The Atlantic Coast Conference football championship game will be held in Orlando on Dec. 3, after conference officials decided to pull out of North Carolina because of the state’s new law that discriminates against lesbian, gay, bisexual and transgender individuals.
The law, known as HB2, bars cities and localities from enacting anti-discrimination policies that protect people on the basis of sexual orientation and gender identity. It also prevents schools from allowing transgender students to use the restroom that correspondents with their gender identity, rather than the gender on their birth certificate.
North Carolina has had a steady stream of bad press and businesses leaving the state since Gov. Pat McCrory (R) signed HB2 into law in March.
The ACC championship game was originally supposed to be held in Charlotte. But this month, officials put out a statement saying it would be moved.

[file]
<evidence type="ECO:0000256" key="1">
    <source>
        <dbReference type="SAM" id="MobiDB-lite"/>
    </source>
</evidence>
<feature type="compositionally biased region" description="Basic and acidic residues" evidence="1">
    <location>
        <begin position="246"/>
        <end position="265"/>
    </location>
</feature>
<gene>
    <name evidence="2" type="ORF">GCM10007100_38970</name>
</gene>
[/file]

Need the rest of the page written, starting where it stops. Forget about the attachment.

“Every one of our 15 universities is strongly committed to these values and therefore, we will continue to host ACC championships at campus sites,” the ACC statement said. “We believe North Carolina House Bill 2 is inconsistent with these values, and as a result, we will relocate all neutral-site championships for the 2016-17 academic year.”
Florida does not have a law that provides protections on the basis of sexual orientation and gender identity. Orlando, however, has a human rights ordinance that does include those categories.
The Orlando Sentinel reports that local community leaders received a questionnaire from the ACC “inquiring about the inclusiveness of the area, working to confirm legislation and ordinances were in place that would prevent a situation similar to the North Carolina controversy.”
Charlotte actually did have LGBT protections at one point ― which is what set off the backlash from Republicans. The city council passed a nondiscrimination ordinance in February, leading to state officials pushing HB2 in order to overturn it.